Balancing Rock Trail – A short walk right from the visitor center to a rock balanced atop a spire. You can already see Balancing Rock from the Visitor Center parking lot.

Visitor Center | Valley Of Fire State Park

The Visitor Center in Valley Of Fire State Park.

The Visitor Center is open daily from 9 a.m. to 4:00 p.m. and provides exhibits on the geology, ecology, plus history of the park and the surrounding area.

It’s located at the intersection of the two main roads in the park, Valley of Fire Highway and Mouse’s Tank Road.

It’s a good idea to stop at the visitor center shortly after entering the park. They can provide you the most up-to-date information about conditions, make trail recommendations, and alert you to any hazardous conditions.

They have a gift shop with souvenirs, postcards, books, and other items for sale.

The Visitor Center is also the last place to get water before driving Mouse’s Tank Road, so make sure you bring water with you!

Best Time To Visit Valley Of Fire State Park

The best time to visit Valley of Fire State Park is in the Spring or Fall. The shoulder seasons are when the temperatures are warm but comfortable enough for hiking.

Winter can also be nice too, but it does occasionally get cold here.

Summer visitors can still enjoy the park, but it will likely be VERY HOT. The park even closes some popular trails in the summer months. For example, the famous Fire Wave Trail is closed from June-October.

Luckily, there are plenty of other short hikes and easy viewpoints that can be enjoyed with adequate preparation.

Camping In Valley Of Fire State Park

Camping is only allowed within designated campsites in the park.

A campsite costs $25.00 per vehicle, per night for Non-NV Vehicles ($20.00 for NV vehicles).

It costs an additional $10.00 per night for sites with utility hookups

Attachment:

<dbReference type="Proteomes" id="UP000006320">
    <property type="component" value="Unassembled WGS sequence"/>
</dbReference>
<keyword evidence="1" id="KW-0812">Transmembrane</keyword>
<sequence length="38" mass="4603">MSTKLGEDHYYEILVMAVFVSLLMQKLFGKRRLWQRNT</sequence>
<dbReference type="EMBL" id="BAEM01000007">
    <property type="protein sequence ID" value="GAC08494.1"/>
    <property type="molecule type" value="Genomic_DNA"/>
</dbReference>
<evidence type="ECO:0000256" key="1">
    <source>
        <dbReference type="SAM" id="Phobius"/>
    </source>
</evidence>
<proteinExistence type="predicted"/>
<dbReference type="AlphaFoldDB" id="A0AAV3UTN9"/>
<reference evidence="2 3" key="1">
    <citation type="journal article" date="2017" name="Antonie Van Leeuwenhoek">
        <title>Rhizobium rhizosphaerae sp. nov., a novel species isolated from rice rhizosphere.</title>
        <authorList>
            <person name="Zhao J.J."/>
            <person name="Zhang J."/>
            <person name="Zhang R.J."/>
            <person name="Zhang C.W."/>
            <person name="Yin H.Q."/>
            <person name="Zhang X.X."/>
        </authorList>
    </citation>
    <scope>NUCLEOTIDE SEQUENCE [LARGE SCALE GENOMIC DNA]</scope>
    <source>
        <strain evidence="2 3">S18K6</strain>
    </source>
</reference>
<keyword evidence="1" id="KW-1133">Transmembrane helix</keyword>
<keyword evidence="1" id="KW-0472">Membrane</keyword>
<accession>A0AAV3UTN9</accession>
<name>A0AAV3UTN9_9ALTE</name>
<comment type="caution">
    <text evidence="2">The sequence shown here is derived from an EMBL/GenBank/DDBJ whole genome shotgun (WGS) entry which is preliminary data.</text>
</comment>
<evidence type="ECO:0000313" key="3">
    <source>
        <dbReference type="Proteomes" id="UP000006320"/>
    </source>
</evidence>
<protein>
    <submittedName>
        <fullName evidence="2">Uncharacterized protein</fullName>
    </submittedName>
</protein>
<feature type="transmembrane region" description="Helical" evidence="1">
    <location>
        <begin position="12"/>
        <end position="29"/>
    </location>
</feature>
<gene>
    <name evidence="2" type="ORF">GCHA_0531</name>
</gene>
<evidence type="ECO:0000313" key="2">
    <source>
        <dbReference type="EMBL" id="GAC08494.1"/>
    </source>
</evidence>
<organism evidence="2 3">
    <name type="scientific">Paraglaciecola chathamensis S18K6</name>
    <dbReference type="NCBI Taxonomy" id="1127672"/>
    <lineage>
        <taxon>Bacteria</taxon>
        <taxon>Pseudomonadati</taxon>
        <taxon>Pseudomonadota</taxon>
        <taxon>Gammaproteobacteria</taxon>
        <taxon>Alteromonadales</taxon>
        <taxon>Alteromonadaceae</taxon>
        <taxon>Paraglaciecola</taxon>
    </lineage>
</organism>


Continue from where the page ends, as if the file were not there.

Tent Camping

There are two campgrounds with a combined total of 72 sites. All campsites are first-come, first-served. A camping limit of 14 days in a 30-day period is enforced.

All campsites have shaded tables, grills, drinking water, and restrooms. A dump station and showers are available.

RV Camping

There are RV sites with power and water hookups available.

Group Campsites

Valley of Fire has three group campsites that can accommodate up to 45 people each (with no minimum person count). These sites are available for overnight camping by reservation only. Group-use reservations are accepted beginning on the first Wednesday of November at 9am for the coming year.

“Reservations can be made Monday-Friday from 9am-4pm by telephone at 702-397-2088. From the main menu, press ‘3’ for group-use information, and then ‘1’ to check availability or make a reservation. The park does not accept reservations by email, fax, US mail, or in person. A reservation fee of $25/site/night must be paid at the time of booking. Camping and day-use fees of $20/vehicle/night for Nevada residents, or $25/vehicle/night for non-Nevada residents, must be paid upon arrival.”

Camping Outside The Park

free campsite in Nevada on the ledge of a canyon wall
Poverty Flats

There are plenty of areas that allow free dispersed camping outside the park. Our favorite dispersed camping area is Poverty Flats, AKA Snowbird Mesa, AKA Salt Mine Rd.

Though there are plenty of other places you can find on apps like iOverlander, Sekr, and Freeroam.